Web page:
Nothing has changed. That was the message from MPs when they emerged at the end of Wednesday evening’s meeting of the 1922 Committee.

What an anticlimax. The rules for a leadership challenge remain unchanged. She will campaign as normal in the European elections, and cannot see Sir Graham Brady, the Chairman of the ’22, until Friday.

And yet everything has changed. The backbenchers who milled about in the hot, high the Committee Corridor while the Executive of the ’22 decided what to do, or what not to do, have decided she must go.

“The worst Prime Minister ever,” one of them said, and when ConHome raised pedantic historical objections, went on to complain that she does not take in advice even when it would clearly be to her advantage to absorb it.

“She’s taken the phone off the hook and is hiding under the bed,” another backbencher said with a contemptuous laugh.

Earlier in the afternoon, the dreaded Pizza Club of Cabinet ministers was said to have decided she must go. But then she was said to have refused to see the Pizza Club, even if they came in one by one, or slice by slice.

There was nevertheless a tremendous buzz of excitement. For those not centrally involved in the crisis it was all very enjoyable.

“Has David Mundell done for her?” ConHome wondered, trying to stand up one of the prevailing rumours.

“I think he has,” a close observer said. “He spoke last night to Ruth Davidson.”

Within seconds a highly plausible though not necessarily correct and certainly not complete account of what has happened was pieced together. It looked as if it was the Haggis Club which had administered the fatal blow.

The Prime Minister was found to have given ground on the second referendum in her Withdrawal Agreement Bill, to be published on Friday. This appalled Davidson, for if the Government concedes there can be a second referendum on Brexit, what objection can it have to a second referendum on Scottish independence?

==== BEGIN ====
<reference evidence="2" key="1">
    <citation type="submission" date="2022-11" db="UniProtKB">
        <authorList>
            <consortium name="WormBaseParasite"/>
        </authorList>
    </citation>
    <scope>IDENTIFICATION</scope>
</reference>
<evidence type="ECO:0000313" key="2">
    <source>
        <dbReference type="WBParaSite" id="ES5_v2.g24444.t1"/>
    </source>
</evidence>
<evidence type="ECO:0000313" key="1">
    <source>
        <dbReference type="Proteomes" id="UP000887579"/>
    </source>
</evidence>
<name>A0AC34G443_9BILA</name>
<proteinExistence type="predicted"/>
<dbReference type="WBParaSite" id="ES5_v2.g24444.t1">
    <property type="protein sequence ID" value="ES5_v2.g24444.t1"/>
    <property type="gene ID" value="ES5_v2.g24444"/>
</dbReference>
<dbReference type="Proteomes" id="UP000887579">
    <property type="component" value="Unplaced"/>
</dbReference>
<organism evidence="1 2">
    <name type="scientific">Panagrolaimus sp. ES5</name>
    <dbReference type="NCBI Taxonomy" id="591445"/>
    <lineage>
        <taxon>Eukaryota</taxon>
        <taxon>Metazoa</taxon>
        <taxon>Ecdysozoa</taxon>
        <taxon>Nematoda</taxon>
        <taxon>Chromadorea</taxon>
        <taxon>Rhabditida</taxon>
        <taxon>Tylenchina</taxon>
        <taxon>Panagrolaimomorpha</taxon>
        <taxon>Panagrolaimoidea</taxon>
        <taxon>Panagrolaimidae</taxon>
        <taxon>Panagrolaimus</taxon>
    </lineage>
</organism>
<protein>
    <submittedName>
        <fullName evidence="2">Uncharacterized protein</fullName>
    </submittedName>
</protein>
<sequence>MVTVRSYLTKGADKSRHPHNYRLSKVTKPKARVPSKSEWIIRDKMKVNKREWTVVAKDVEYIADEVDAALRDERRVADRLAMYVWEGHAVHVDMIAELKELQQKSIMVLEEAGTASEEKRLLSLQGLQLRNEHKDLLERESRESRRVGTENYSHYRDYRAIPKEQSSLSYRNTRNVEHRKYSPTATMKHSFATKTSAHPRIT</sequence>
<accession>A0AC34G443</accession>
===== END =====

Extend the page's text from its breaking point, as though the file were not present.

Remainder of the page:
Speculation raced ahead of fact. Theresa May is plainly finished. Who will be Davidson’s candidate for the leadership?

“Michael Gove,” a close observer said. “He understands things north of the border. There’s his campaign manager over there.”

“I know nothing,” an MP said with the smile of one who wishes it to be understood that he knows a lot, and probably does.

“You’ll have to write an extra chapter of your book,” several people said, referring to your correspondent’s life of Boris Johnson.

One of the reasons why Tory leadership campaigns are so exciting is that they are completely unpredictable, unless you have inside information which happens to be the inside information needed to work out who is going to win the race.

In 1963, the disregarded figure of Selwyn Lloyd was working hard to make the 14th Earl of Home the next leader at a stage when most other people still quite reasonably assumed Harold Macmillan’s successor was going to be a member of the House of Commons rather than a hereditary peer.

Another reason why Tory leadership campaigns are so exciting is that backbenchers who feel their talents have been overlooked for the last ten, 20 years or even 30 years suddenly feel that if their man or woman wins, they will have a last chance of happiness, or at least a last chance of junior ministerial office.

The temptation, in these circumstances, to swear undying loyalty to half a dozen candidates is considerable. That is one reason why the race becomes so difficult to read.

There is probably some Selwyn Lloyd figure who is even now recruiting key figures to the Stop Boris campaign, which in turn may or may not manage to stop him.

Meanwhile, May is still Prime Minister, but on the understanding, at least among her backbenchers, that on Friday she will tell Sir Graham she will go without any need for a change in the rules.

“Leadsom’s quit!” a colleague exclaimed. It is not the resignation which Tory backbenchers were keenest to see, but it makes the end of May’s prime ministership even more certain.